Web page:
International Women’s Day 2017

Women Talk now in its 3rd year of celebrating International Women’s Day have been awarded Lottery Funding to host a day that will raise the awareness of women who have been bold to make changes in thier lives. Volunteering at the age of 50, Liz now works with refegees she will share how this life transformation has made positive changes to her as well as others. Lexi becoming a motivational speaker went through personal turmoil, Valma has a portfolio of skills and talents be amazed how she manages them all. The panel of women will share how as they get older priorities have changed, the impact of those changes and what they might have done differently!

All around the world, International Women’s Day represents an opportunity to celebrate the achievements of women while calling for greater equality.

Each year International Women’s Day (IWD) is celebrated on March 8. The first International Women’s Day was held in 1911. Thousands of events occur to mark the economic, political and social achievements of women. Organisations, governments, charities, educational institutions, women’s groups, corporations and the media celebrate the day.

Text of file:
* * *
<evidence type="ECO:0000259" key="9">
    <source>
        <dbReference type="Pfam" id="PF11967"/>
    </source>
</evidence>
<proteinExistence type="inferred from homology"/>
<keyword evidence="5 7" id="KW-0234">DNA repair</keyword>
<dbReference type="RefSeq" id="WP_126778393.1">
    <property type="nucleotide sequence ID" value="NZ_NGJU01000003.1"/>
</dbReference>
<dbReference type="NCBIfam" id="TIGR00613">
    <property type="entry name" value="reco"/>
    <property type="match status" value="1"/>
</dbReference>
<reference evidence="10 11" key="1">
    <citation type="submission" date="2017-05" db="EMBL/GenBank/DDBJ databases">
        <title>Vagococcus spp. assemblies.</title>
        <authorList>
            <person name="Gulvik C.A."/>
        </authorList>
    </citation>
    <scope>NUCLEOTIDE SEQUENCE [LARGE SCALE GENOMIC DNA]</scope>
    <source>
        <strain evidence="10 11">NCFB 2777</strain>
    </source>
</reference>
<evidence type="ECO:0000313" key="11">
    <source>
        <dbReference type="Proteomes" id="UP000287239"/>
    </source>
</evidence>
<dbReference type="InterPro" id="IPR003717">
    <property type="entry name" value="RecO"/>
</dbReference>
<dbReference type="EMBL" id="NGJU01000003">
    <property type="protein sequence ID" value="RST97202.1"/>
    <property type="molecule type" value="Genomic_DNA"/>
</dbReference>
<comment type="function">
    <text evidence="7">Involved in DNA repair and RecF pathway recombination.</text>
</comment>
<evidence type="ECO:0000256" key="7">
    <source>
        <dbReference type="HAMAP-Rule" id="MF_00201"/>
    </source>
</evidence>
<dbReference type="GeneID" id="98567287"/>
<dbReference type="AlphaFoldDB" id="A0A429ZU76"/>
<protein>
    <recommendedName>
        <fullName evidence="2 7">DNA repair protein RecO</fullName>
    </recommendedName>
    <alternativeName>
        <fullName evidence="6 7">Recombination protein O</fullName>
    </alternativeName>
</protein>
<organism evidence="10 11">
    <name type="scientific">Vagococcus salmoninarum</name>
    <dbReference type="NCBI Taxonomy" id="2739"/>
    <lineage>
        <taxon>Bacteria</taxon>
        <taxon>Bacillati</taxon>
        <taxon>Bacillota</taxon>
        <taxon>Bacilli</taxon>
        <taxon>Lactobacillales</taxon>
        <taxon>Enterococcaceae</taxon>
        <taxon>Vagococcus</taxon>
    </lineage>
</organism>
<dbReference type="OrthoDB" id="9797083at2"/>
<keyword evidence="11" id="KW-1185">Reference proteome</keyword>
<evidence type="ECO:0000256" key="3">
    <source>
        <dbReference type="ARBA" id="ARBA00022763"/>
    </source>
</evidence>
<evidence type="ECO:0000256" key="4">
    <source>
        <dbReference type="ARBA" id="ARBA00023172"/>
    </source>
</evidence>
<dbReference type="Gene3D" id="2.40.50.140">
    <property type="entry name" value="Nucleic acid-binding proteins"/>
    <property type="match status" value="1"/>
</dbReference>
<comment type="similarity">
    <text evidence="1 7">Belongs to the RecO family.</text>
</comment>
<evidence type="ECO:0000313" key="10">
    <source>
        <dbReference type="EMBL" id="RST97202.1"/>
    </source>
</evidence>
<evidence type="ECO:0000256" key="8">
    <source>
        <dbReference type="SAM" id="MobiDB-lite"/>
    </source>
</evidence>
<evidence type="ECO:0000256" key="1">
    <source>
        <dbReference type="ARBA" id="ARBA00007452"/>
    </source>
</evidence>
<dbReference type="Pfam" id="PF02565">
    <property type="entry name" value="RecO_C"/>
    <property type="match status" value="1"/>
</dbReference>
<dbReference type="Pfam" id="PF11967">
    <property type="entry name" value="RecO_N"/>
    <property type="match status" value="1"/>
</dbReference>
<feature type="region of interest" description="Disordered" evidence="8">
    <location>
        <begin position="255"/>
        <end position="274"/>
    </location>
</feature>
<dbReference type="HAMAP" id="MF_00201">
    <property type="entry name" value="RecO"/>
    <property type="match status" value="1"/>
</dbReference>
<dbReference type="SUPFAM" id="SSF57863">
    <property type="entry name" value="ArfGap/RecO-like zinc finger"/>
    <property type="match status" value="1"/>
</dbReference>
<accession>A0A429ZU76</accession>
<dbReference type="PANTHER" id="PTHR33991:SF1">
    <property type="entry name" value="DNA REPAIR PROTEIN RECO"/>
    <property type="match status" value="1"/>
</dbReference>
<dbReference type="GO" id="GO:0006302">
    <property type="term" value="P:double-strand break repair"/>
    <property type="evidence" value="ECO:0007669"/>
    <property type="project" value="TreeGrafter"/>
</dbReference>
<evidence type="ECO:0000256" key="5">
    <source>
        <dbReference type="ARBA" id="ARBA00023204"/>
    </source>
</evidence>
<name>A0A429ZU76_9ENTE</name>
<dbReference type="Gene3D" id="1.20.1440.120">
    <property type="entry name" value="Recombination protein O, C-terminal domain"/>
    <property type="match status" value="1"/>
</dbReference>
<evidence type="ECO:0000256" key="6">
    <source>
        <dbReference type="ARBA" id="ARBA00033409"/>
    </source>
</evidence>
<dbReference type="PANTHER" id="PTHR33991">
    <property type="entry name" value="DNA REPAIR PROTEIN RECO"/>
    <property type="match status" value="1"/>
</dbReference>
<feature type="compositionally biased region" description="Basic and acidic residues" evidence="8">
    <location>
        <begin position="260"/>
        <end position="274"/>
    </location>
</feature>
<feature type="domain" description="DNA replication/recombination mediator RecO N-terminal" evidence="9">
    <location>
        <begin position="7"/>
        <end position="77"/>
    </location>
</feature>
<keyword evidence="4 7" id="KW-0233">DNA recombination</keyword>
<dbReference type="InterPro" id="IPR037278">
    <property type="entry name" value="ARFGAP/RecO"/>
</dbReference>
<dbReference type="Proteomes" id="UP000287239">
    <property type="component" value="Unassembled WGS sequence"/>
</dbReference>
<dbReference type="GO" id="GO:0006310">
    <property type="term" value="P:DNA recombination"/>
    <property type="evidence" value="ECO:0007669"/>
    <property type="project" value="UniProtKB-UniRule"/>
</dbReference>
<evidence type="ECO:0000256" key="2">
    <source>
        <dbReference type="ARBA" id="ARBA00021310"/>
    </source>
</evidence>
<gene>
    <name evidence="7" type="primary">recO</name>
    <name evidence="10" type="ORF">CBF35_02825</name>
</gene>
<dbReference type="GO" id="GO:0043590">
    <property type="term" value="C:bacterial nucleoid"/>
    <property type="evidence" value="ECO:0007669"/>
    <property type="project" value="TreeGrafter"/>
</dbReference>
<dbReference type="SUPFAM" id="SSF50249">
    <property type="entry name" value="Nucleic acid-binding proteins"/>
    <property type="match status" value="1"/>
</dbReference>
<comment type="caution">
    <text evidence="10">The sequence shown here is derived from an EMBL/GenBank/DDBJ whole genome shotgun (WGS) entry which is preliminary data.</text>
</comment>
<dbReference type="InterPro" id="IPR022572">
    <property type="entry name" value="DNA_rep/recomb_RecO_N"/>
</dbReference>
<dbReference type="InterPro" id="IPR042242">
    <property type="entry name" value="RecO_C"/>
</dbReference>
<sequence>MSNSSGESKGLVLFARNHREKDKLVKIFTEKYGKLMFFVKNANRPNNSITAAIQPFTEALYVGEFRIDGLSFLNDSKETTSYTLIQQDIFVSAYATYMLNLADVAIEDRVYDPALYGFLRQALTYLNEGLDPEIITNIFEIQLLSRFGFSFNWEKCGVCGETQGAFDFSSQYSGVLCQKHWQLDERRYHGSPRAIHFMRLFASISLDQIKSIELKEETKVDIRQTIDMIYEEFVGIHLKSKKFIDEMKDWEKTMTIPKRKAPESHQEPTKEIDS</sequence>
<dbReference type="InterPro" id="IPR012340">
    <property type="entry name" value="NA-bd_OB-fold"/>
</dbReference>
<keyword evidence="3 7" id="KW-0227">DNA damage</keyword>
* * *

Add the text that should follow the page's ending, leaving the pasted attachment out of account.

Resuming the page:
Support Women Talk and International Women’s Day by; 

Lending your support:
– Retweet and share content
– Display the International Women’s Day on your website or blog
– Donate to your favourite womens charity
– Insert the IWD logo in your email signature black for the day
– Support a female-focused crowd-funding initiative
– Make and upload a video
– Run a webinar

Support International Women’s Day OFFLINE

– Run an event celebrating women to raise awareness for gender equality
– Participate in local activities and campaigns
– Paint it purple – your building, canteen, playground, wear purple clothing
– Do a media interview
– Create images or film

Whatever you do – celebrate women, call for equality

Why purple?

From 1908, the Women’s Social and Political Union (WSPU) in Great Britain adopted the colour scheme of purple, white and green to symbolise the plight of the Suffragettes. Purple symbolised justice and dignity – two values strongly associated with women’s equality. The three colours were used for banners, flags, rosettes and badges to show solidarity.

For more information or to exhibit your goods or services please contact Helen on 07956 982923

Author: Helen Tucker

Helen Tucker is the founder of Women Talk. She is an award winning business woman who has been making an impact on individuals, organisations and community groups to maximise their personal & business potential since 1996.

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